How we Responded to the Government Shutdown

February 12, 2019

Care and Share recently ramped up food distribution in response to the government shutdown. Individuals who were not accustomed to navigating food insecurity suddenly found themselves experiencing uncertainty about when they would next receive a paycheck. Families who rely on SNAP benefits were being told to stretch those dollars because no one was sure of when additional funding would be available. As the local experts in emergency food response, Care and Share took swift action.

On January 18, Care and Share hosted a Mobile Food Pantry out of the Colorado Springs Distribution Center that served 584 households in three and half hours, distributing 72,768 pounds of food.

The same day, we partnered with the Pueblo Eastside Action Support Team and Lucero Library to conduct an additional Mobile Food Pantry. This site typically serves about 150 households, yet this distribution served 239 households who benefited from 12,807 pounds of food.

Two weeks later in Pueblo, Care and Share conducted another Mobile Food Pantry housed in the Pueblo Distribution Center which served 316 families with 36,920 pounds of food.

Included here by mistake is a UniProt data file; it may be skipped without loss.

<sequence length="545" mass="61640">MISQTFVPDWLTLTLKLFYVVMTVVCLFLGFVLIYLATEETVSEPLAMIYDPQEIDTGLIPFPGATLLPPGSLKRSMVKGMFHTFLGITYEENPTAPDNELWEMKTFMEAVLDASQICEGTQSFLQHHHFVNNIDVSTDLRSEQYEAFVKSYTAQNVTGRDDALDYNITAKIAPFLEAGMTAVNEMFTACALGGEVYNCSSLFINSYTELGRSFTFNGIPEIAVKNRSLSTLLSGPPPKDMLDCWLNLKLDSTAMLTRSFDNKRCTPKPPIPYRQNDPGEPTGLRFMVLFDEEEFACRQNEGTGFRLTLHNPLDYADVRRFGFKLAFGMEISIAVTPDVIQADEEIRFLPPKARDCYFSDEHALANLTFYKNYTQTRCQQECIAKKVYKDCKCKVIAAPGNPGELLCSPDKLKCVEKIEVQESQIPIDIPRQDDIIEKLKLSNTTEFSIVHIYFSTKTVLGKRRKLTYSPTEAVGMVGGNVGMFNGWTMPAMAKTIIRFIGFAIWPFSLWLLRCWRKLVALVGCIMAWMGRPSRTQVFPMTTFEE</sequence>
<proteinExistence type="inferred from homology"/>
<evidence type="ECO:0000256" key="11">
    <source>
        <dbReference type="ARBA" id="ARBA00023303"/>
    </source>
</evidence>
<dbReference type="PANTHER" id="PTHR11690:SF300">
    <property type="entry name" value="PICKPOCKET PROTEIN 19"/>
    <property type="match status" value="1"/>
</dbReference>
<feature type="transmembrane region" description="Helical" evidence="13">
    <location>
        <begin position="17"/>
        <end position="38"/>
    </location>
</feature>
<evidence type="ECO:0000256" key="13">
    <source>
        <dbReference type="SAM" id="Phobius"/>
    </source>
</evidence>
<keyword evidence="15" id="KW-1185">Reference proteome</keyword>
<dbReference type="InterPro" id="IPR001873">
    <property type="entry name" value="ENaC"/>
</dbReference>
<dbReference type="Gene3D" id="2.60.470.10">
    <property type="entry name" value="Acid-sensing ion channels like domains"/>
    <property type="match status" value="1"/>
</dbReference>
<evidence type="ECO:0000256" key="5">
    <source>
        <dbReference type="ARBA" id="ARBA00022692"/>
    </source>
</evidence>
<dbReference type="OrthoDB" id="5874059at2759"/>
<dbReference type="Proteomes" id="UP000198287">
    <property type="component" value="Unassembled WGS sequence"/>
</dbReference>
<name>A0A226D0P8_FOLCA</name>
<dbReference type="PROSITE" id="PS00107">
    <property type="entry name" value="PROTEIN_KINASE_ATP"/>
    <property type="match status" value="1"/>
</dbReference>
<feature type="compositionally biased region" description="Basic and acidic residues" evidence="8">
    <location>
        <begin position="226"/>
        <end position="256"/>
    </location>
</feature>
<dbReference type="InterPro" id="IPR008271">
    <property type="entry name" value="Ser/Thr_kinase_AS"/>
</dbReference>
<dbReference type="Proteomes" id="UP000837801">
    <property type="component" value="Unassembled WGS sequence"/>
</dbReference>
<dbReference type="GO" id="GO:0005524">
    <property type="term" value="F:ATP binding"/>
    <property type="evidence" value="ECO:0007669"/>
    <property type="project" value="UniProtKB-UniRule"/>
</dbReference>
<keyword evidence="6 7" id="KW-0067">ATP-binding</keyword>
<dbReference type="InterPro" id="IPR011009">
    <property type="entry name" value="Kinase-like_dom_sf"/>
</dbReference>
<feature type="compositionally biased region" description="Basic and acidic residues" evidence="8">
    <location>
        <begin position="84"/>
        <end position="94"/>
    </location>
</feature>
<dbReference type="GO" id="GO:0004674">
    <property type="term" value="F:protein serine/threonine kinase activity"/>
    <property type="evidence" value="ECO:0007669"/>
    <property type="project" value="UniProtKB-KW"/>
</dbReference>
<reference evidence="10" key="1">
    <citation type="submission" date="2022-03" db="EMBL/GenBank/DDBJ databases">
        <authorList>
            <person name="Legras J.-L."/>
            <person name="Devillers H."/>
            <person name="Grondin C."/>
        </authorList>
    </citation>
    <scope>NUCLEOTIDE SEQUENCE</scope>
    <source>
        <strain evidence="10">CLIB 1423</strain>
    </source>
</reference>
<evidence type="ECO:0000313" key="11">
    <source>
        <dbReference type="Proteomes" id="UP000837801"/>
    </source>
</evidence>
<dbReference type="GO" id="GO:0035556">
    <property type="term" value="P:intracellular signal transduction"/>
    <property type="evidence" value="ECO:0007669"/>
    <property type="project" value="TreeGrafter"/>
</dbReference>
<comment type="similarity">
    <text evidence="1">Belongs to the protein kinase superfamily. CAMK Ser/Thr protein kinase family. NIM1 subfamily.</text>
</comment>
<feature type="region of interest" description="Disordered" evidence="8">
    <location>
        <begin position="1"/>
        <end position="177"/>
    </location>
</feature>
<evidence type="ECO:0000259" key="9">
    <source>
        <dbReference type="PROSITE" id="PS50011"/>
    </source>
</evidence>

While the government shutdown may have ended, the households that experienced hardship during the shutdown are still feeling the effects. Families are continuing to need support to make ends meet while they work to get back to normalcy.

On February 8, Care and Share hosted a Mobile Food Pantry out of the parking lot at Broadmoor World Arena. That distribution reached 374 families and shared 47,000 pounds of food.

At the same time, Loaves and Fishes in Canon City, which is a monthly Mobile Food Pantry site, increased the pounds of food they typically distribute. The distribution reached around 150 families and shared more than 19,000 pounds of food.


Funder support of Care and Share allows us to maintain fluidity for challenging opportunities (like these), natural disasters, and the complex needs of the communities we serve. Beyond our day-to-day operations, we must remain nimble so we can respond when called upon to ensure our neighbors have the food the need to thrive, even in times of turmoil.

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